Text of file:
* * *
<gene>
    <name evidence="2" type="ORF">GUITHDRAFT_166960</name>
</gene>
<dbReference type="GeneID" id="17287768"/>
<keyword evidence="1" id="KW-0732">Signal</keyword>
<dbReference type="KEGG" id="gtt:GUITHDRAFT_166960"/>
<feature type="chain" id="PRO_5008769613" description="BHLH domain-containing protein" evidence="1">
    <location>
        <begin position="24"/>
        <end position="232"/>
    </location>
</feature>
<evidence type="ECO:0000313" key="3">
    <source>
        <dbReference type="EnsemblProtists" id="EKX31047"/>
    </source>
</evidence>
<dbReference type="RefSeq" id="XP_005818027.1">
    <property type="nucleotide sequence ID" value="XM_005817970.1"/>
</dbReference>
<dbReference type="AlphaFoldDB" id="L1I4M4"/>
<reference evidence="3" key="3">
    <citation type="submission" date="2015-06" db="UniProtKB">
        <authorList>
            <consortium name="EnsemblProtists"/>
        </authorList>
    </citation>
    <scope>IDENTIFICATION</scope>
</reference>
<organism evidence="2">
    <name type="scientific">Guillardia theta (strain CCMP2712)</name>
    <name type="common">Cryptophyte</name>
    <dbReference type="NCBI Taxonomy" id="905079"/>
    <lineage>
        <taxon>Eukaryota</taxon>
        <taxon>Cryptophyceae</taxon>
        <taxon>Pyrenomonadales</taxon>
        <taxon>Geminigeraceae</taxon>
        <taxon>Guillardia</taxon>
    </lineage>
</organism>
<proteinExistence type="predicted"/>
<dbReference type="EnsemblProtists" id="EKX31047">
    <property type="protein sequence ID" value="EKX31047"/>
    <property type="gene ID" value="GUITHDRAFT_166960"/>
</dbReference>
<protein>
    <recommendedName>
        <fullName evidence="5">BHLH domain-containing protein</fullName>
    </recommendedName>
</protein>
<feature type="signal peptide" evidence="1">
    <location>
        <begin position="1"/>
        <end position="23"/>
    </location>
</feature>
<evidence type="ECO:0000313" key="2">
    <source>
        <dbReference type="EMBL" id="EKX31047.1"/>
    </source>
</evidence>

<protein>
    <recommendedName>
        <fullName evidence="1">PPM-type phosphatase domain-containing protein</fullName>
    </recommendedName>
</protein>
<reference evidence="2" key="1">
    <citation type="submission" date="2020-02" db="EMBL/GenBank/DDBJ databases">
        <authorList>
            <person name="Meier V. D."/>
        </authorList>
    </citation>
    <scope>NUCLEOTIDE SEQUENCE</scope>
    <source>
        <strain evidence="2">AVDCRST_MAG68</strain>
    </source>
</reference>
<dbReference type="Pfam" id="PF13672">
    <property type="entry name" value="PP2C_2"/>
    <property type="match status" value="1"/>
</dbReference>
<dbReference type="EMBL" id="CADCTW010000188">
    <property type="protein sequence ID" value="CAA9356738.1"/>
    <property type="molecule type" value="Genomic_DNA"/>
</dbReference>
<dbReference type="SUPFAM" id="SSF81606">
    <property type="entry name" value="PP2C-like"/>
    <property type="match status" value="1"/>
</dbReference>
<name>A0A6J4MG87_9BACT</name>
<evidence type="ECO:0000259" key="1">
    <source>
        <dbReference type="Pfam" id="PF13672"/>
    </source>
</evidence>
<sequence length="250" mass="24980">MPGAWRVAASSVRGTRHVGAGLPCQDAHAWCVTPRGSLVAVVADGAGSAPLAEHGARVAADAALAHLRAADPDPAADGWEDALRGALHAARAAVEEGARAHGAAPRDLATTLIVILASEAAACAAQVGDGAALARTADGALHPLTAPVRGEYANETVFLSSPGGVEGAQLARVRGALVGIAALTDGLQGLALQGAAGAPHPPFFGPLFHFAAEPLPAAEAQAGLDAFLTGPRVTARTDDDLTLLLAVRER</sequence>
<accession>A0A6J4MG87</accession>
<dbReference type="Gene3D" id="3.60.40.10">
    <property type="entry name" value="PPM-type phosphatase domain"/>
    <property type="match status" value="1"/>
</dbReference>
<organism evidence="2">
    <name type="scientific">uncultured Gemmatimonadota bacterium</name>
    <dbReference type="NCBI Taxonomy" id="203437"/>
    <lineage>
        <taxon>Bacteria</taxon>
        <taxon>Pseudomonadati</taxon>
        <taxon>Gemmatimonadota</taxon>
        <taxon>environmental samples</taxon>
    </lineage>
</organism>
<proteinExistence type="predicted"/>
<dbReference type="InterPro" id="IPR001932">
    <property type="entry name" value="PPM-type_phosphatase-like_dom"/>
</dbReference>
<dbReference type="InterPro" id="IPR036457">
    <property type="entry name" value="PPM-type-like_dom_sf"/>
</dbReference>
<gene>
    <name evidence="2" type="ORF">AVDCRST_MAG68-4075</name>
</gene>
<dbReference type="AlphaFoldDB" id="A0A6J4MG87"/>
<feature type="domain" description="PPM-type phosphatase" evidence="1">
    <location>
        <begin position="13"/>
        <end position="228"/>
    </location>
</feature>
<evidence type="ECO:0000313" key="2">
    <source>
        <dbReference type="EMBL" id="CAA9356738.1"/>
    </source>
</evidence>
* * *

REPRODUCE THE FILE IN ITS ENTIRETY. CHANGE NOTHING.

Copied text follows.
<gene>
    <name evidence="2" type="ORF">GUITHDRAFT_166960</name>
</gene>
<dbReference type="GeneID" id="17287768"/>
<keyword evidence="1" id="KW-0732">Signal</keyword>
<dbReference type="KEGG" id="gtt:GUITHDRAFT_166960"/>
<feature type="chain" id="PRO_5008769613" description="BHLH domain-containing protein" evidence="1">
    <location>
        <begin position="24"/>
        <end position="232"/>
    </location>
</feature>
<evidence type="ECO:0000313" key="3">
    <source>
        <dbReference type="EnsemblProtists" id="EKX31047"/>
    </source>
</evidence>
<dbReference type="RefSeq" id="XP_005818027.1">
    <property type="nucleotide sequence ID" value="XM_005817970.1"/>
</dbReference>
<dbReference type="AlphaFoldDB" id="L1I4M4"/>
<reference evidence="3" key="3">
    <citation type="submission" date="2015-06" db="UniProtKB">
        <authorList>
            <consortium name="EnsemblProtists"/>
        </authorList>
    </citation>
    <scope>IDENTIFICATION</scope>
</reference>
<organism evidence="2">
    <name type="scientific">Guillardia theta (strain CCMP2712)</name>
    <name type="common">Cryptophyte</name>
    <dbReference type="NCBI Taxonomy" id="905079"/>
    <lineage>
        <taxon>Eukaryota</taxon>
        <taxon>Cryptophyceae</taxon>
        <taxon>Pyrenomonadales</taxon>
        <taxon>Geminigeraceae</taxon>
        <taxon>Guillardia</taxon>
    </lineage>
</organism>
<proteinExistence type="predicted"/>
<dbReference type="EnsemblProtists" id="EKX31047">
    <property type="protein sequence ID" value="EKX31047"/>
    <property type="gene ID" value="GUITHDRAFT_166960"/>
</dbReference>
<protein>
    <recommendedName>
        <fullName evidence="5">BHLH domain-containing protein</fullName>
    </recommendedName>
</protein>
<feature type="signal peptide" evidence="1">
    <location>
        <begin position="1"/>
        <end position="23"/>
    </location>
</feature>
<evidence type="ECO:0000313" key="2">
    <source>
        <dbReference type="EMBL" id="EKX31047.1"/>
    </source>
</evidence>

<protein>
    <recommendedName>
        <fullName evidence="1">PPM-type phosphatase domain-containing protein</fullName>
    </recommendedName>
</protein>
<reference evidence="2" key="1">
    <citation type="submission" date="2020-02" db="EMBL/GenBank/DDBJ databases">
        <authorList>
            <person name="Meier V. D."/>
        </authorList>
    </citation>
    <scope>NUCLEOTIDE SEQUENCE</scope>
    <source>
        <strain evidence="2">AVDCRST_MAG68</strain>
    </source>
</reference>
<dbReference type="Pfam" id="PF13672">
    <property type="entry name" value="PP2C_2"/>
    <property type="match status" value="1"/>
</dbReference>
<dbReference type="EMBL" id="CADCTW010000188">
    <property type="protein sequence ID" value="CAA9356738.1"/>
    <property type="molecule type" value="Genomic_DNA"/>
</dbReference>
<dbReference type="SUPFAM" id="SSF81606">
    <property type="entry name" value="PP2C-like"/>
    <property type="match status" value="1"/>
</dbReference>
<name>A0A6J4MG87_9BACT</name>
<evidence type="ECO:0000259" key="1">
    <source>
        <dbReference type="Pfam" id="PF13672"/>
    </source>
</evidence>
<sequence length="250" mass="24980">MPGAWRVAASSVRGTRHVGAGLPCQDAHAWCVTPRGSLVAVVADGAGSAPLAEHGARVAADAALAHLRAADPDPAADGWEDALRGALHAARAAVEEGARAHGAAPRDLATTLIVILASEAAACAAQVGDGAALARTADGALHPLTAPVRGEYANETVFLSSPGGVEGAQLARVRGALVGIAALTDGLQGLALQGAAGAPHPPFFGPLFHFAAEPLPAAEAQAGLDAFLTGPRVTARTDDDLTLLLAVRER</sequence>
<accession>A0A6J4MG87</accession>
<dbReference type="Gene3D" id="3.60.40.10">
    <property type="entry name" value="PPM-type phosphatase domain"/>
    <property type="match status" value="1"/>
</dbReference>
<organism evidence="2">
    <name type="scientific">uncultured Gemmatimonadota bacterium</name>
    <dbReference type="NCBI Taxonomy" id="203437"/>
    <lineage>
        <taxon>Bacteria</taxon>
        <taxon>Pseudomonadati</taxon>
        <taxon>Gemmatimonadota</taxon>
        <taxon>environmental samples</taxon>
    </lineage>
</organism>
<proteinExistence type="predicted"/>
<dbReference type="InterPro" id="IPR001932">
    <property type="entry name" value="PPM-type_phosphatase-like_dom"/>
</dbReference>
<dbReference type="InterPro" id="IPR036457">
    <property type="entry name" value="PPM-type-like_dom_sf"/>
</dbReference>
<gene>
    <name evidence="2" type="ORF">AVDCRST_MAG68-4075</name>
</gene>
<dbReference type="AlphaFoldDB" id="A0A6J4MG87"/>
<feature type="domain" description="PPM-type phosphatase" evidence="1">
    <location>
        <begin position="13"/>
        <end position="228"/>
    </location>
</feature>
<evidence type="ECO:0000313" key="2">
    <source>
        <dbReference type="EMBL" id="CAA9356738.1"/>
    </source>
</evidence>